How can we help children learn to think mathematically? Live by these four principles.
PTALSMP 1: Ask questions.
Ask why. Ask how. Ask whether your answer is right. Ask whether it makes sense. Ask what assumptions you have made, and whether an alternate set of assumptions might be warranted. Ask what if. Ask what if not.
PTALSMP 2: Play.
See what happens if you carry out the computation you have in mind, even if you are not sure it’s the right one. See what happens if you do it the other way around. Try to think like someone else would think. Tweak and see what happens.
PTALSMP 3: Argue.
Say why you think you are right. Say why you might be wrong. Try to understand how someone else sees things, and say why you think their perspective may be valid. Do not accept what others say is so, but listen carefully to it so that you can decide whether it is.
PTALSMP 4: Connect.
Ask how this thing is like other things. Try your ideas out on a new problem. Ask whether and how these ideas apply to other situations. Look for similarities and differences. Seek out the boundaries and limitations of your techniques.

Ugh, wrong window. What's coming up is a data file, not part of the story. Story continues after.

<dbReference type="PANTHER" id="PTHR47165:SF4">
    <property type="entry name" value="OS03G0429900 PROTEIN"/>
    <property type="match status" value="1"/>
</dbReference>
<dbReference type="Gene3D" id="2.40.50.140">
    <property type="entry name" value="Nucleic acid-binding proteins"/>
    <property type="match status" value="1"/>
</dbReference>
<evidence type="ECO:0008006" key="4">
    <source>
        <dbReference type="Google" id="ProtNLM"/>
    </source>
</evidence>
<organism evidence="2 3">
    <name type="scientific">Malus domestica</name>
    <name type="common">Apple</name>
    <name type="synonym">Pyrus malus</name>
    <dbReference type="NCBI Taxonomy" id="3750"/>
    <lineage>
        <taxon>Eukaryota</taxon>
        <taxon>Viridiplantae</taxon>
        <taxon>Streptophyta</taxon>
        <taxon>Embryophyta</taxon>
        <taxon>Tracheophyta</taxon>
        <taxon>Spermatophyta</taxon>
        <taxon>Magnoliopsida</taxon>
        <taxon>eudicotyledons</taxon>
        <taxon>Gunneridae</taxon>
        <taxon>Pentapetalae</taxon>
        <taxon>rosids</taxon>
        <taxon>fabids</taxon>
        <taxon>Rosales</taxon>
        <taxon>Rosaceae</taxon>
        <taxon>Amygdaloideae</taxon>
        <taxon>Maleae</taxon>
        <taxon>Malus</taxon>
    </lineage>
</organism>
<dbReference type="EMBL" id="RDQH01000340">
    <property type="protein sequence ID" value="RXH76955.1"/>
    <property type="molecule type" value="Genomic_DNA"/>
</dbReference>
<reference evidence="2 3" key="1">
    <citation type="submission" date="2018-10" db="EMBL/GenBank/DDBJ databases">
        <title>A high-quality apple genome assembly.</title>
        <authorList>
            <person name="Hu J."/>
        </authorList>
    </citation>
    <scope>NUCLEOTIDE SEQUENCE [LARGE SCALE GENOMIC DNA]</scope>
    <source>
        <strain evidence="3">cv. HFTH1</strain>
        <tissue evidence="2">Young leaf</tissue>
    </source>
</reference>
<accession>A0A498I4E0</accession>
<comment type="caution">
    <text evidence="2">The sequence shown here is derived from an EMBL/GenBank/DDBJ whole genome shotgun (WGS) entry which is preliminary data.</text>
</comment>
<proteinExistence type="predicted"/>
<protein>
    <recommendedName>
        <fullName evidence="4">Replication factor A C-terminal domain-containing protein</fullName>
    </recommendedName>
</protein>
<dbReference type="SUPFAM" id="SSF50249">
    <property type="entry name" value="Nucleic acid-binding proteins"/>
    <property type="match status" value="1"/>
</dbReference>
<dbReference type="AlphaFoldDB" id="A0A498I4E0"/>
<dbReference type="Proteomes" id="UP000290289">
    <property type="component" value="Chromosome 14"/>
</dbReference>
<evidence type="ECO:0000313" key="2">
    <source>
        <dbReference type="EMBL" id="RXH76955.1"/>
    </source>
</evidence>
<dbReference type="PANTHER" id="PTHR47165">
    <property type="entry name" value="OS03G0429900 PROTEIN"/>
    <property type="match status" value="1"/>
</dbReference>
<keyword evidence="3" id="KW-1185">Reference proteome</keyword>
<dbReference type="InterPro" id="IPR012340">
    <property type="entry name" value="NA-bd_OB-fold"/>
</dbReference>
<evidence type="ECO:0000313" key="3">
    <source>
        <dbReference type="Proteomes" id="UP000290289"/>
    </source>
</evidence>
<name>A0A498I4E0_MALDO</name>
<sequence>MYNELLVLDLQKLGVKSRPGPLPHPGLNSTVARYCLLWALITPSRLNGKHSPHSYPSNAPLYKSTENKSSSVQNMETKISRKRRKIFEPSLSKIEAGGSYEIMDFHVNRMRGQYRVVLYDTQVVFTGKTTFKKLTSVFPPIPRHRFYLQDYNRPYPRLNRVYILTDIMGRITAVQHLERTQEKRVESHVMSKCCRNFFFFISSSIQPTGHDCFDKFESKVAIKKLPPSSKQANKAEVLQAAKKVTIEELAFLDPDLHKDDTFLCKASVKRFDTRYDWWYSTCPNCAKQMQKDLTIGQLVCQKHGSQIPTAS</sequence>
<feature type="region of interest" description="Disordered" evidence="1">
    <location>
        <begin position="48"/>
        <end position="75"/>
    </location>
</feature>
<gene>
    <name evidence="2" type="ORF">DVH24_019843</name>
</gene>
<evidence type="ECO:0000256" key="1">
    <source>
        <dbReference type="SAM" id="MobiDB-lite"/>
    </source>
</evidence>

— Christopher Danielson
And a Puzzle
Practice applying Professor Triangleman’s Standards to the puzzle below. Which one doesn’t belong? Can you say why someone else might pick a different one?
An expanded version of the standards originally posted in Ginger ale (also abbreviated list of Standards for Mathematical Practice). Feature photo by Alexander Mueller via Flicker. This post is an excerpt from my book Multiplication & Fractions: Math Games for Tough Topics, available now at your favorite online book dealer.
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